There’s nothing more peaceful than watching the bird feeder through the window as you sip your morning coffee. Observing your feathered friends provides a respite before the busy day ahead — and keeping your bird feeder well-stocked is a great way to preserve this fruitful tradition. However, there’s a lot more to taking care of Mother Nature’s pets than simply filling the feeder with seed. In fact, bird watchers have to be careful, because a feeder can easily become a breeding ground for bacteria. And birds aren’t as resilient as we might like to think.
According to the Raptor Trust, a Bird Rehabilitation and Education Center in Millington, NJ, finches often come down with something called finch eye conjunctivitis, thanks to dirty bird feeders. “This highly transmissible disease results in swollen, crusty eyes, and difficulty seeing in affected birds,” a Facebook post by the organization reads. “With so many individuals putting their faces up to the feeder, infected birds leave behind the disease-causing bacteria, and healthy birds pick it up.”
How To Spot Finch Eye Conjunctivitis
So, what does finch eye conjunctivitis look like? “Oftentimes, [passers by] will discover a subdued finch by their feeder, their eyes so swollen that someone can walk over and pick them up without being noticed by the tiny finch,” the Facebook post explains. “Typically, we can treat this disease with antibiotic eye ointment and antibiotic water, but it’s better if we can prevent them from needing help in the first place!”
In addition, conjunctivitis harms more than one type of bird. “Finch eye conjunctivitis affects goldfinches, house finches, purple finches, and has been reported in species like evening grosbeaks,” says Heather Natola, PhD, a Raptor Trust educator and volunteer coordinator. “At The Raptor Trust, we typically see it in goldfinches and house finches as those are the two most common species in this area.” To better understand how you can keep local birds safe and clean feeders, we asked Dr. Natola for her insight — read it below.
How To Clean Your Bird Feeder
Worried about touching a dirty bird feeder? Dr. Natola notes that humans are not susceptible to finch conjunctivitis, but avian parasites may be cause for concern. Here are her tips for cleaning your feeder safely:
- Wear disposable gloves.
- Fill a large tub with diluted bleach water. The ratio: one part bleach, 10 parts water.
- Take apart the feeder and submerge it in the tub for at least 20 minutes.
- Rinse the feeder thoroughly, then put it back together and leave it to dry.
- Re-fill the feeder with seed, but only when it is completely dry. (Otherwise, mold will develop on the seeds.)
If you don’t have the resources to fill a large tub with bleach water, fill a spray bottle with one part bleach and 10 parts water. Then, spray down the feeder with the mixture and let it sit for at least 20 minutes. Finally, wipe and thoroughly rinse the feeder before putting it back together and letting it dry completely.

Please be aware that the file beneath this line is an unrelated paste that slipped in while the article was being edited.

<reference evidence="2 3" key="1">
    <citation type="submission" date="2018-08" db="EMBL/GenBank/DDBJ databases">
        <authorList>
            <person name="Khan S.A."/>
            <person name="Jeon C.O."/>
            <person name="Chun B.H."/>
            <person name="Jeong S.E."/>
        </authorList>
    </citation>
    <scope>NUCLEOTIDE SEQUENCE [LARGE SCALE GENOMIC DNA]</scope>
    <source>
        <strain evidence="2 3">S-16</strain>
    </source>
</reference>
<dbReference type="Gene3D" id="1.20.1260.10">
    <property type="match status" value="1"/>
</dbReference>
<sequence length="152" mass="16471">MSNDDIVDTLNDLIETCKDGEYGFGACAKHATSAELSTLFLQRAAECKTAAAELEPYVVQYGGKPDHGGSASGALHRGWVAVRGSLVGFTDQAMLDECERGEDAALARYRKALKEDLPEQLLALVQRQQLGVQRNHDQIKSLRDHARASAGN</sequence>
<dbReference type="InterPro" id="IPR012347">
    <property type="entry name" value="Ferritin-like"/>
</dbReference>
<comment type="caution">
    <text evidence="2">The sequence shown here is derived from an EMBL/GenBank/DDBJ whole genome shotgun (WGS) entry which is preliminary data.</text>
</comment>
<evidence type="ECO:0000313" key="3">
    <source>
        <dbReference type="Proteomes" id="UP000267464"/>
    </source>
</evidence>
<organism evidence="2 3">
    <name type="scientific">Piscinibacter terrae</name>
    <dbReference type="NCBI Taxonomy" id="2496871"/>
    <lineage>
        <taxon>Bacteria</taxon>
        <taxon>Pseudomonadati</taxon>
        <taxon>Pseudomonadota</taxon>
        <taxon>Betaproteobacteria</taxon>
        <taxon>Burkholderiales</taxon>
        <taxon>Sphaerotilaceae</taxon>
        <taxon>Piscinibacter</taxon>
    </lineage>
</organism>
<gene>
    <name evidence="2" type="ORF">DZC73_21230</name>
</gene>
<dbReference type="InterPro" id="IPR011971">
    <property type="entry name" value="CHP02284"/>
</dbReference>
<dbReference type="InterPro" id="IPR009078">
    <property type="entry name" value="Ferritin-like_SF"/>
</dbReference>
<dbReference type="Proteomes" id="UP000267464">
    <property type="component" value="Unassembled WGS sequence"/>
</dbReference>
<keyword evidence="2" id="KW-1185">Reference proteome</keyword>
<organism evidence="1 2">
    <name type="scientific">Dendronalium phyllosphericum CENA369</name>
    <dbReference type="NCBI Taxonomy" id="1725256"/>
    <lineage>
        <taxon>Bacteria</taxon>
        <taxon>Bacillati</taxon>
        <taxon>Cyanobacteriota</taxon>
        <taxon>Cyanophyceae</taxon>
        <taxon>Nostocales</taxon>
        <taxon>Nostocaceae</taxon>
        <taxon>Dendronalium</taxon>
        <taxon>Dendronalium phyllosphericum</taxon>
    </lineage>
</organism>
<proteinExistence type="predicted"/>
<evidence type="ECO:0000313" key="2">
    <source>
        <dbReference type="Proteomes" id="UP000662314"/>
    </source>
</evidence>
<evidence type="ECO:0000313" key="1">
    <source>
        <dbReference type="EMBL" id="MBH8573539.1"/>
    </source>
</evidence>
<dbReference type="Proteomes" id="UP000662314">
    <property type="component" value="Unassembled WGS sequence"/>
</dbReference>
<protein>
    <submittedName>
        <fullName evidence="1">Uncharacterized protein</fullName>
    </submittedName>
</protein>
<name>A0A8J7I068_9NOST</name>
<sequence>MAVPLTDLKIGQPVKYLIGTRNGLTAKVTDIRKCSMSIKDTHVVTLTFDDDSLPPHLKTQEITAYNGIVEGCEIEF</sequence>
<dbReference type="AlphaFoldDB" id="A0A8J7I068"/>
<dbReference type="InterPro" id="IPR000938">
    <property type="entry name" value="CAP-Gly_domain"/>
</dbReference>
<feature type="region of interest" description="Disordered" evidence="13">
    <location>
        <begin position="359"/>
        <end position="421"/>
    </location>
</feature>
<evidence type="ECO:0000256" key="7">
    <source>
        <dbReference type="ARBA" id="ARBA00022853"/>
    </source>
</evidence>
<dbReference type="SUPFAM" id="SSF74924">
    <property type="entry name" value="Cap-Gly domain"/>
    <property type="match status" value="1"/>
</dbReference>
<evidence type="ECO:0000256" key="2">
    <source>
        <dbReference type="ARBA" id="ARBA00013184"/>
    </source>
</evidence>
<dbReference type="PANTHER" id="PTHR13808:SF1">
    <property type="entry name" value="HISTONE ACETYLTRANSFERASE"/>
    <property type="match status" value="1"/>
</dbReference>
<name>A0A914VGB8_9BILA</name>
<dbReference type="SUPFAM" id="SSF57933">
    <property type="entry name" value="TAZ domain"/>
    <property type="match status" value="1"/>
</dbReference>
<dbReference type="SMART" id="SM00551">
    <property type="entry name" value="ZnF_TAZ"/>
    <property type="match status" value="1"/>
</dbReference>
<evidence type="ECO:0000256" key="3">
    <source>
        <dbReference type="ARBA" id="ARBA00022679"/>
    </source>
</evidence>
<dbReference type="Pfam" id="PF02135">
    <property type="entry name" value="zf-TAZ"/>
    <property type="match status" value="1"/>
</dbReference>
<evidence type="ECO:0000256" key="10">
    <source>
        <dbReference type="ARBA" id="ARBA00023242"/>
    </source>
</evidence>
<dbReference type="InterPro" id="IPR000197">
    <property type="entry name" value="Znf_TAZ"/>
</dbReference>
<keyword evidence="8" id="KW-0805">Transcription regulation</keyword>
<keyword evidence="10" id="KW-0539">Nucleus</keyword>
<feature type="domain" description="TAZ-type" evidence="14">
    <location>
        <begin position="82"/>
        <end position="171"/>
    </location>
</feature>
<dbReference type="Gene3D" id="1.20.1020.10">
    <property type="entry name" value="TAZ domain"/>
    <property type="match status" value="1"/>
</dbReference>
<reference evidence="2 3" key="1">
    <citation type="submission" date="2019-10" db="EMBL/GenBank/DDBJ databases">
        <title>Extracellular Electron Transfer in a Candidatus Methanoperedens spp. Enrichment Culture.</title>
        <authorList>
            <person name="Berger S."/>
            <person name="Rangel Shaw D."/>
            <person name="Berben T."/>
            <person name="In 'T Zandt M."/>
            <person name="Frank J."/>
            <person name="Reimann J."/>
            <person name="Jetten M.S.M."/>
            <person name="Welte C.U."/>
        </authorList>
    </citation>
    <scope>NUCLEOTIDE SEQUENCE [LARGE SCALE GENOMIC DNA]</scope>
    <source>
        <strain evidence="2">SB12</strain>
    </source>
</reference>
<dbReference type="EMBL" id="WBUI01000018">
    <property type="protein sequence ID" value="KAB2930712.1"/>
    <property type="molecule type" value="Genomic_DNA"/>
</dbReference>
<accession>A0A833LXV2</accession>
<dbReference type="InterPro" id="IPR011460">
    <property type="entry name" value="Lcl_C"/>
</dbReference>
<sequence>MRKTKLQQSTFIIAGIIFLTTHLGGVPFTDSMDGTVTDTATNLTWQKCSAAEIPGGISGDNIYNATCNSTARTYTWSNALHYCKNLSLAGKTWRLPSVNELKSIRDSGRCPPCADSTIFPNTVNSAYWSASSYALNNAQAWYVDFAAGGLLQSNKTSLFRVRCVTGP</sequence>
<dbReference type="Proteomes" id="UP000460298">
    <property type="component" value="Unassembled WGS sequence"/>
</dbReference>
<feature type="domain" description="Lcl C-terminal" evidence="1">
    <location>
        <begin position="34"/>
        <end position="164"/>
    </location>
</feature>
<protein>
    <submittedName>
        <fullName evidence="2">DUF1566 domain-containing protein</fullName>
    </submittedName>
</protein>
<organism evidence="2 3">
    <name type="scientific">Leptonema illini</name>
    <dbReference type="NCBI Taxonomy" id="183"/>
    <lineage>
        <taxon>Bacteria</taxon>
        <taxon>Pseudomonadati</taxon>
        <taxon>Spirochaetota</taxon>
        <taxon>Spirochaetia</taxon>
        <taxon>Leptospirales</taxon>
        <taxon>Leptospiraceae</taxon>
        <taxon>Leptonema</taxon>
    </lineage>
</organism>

How often should you clean your bird feeder?
According to Dr. Natola, you should wash the entire bird feeder every two to three seed refills. So, the time in between washes depends on how popular your feeder is. You may need to wash it biweekly, or if you refill your feeder every two days, you will need to wash the feeder every two days.
If you have seen one or more birds in your neighborhood with finch eye, Dr. Natola recommends cleaning the feeder immediately, and taking it down entirely to prevent the spread. There isn’t a set date for when you can reinstate the feeder, but two weeks is a safe bet.
If this sounds like too much of a time commitment, reconsider having a large bird feeder in your yard. Hanging one or two very small feeders — that can be cleaned easily — may be a much more manageable solution!
How often should you change over your seed?
In keeping your bird feeder clean and safe for your feathered friends, it’s important to change over the birdseed regularly. “We generally recommend changing the seeds over if they get wet,” says Dr. Natola. “Birds are very susceptible to molds and funguses and it’s easy for them to sprout in a dirty, wet feeder. If you aren’t getting a lot of visitors and the food is sitting for a long time, you can try moving the feeder to a different location, preferably close to a bush or a tree that they can sit in while they scope out the area. You can also try a different seed blend to see if your birds prefer different types of food. Once the birds find your feeder, the seed typically goes pretty quickly.”
The bottom line? Bird feeders are probably more work than we’d like, but it’s important that we do our part to prevent the spread of avian disease. If you set a schedule for cleaning your feeders and stick to it, your birds will be just fine.
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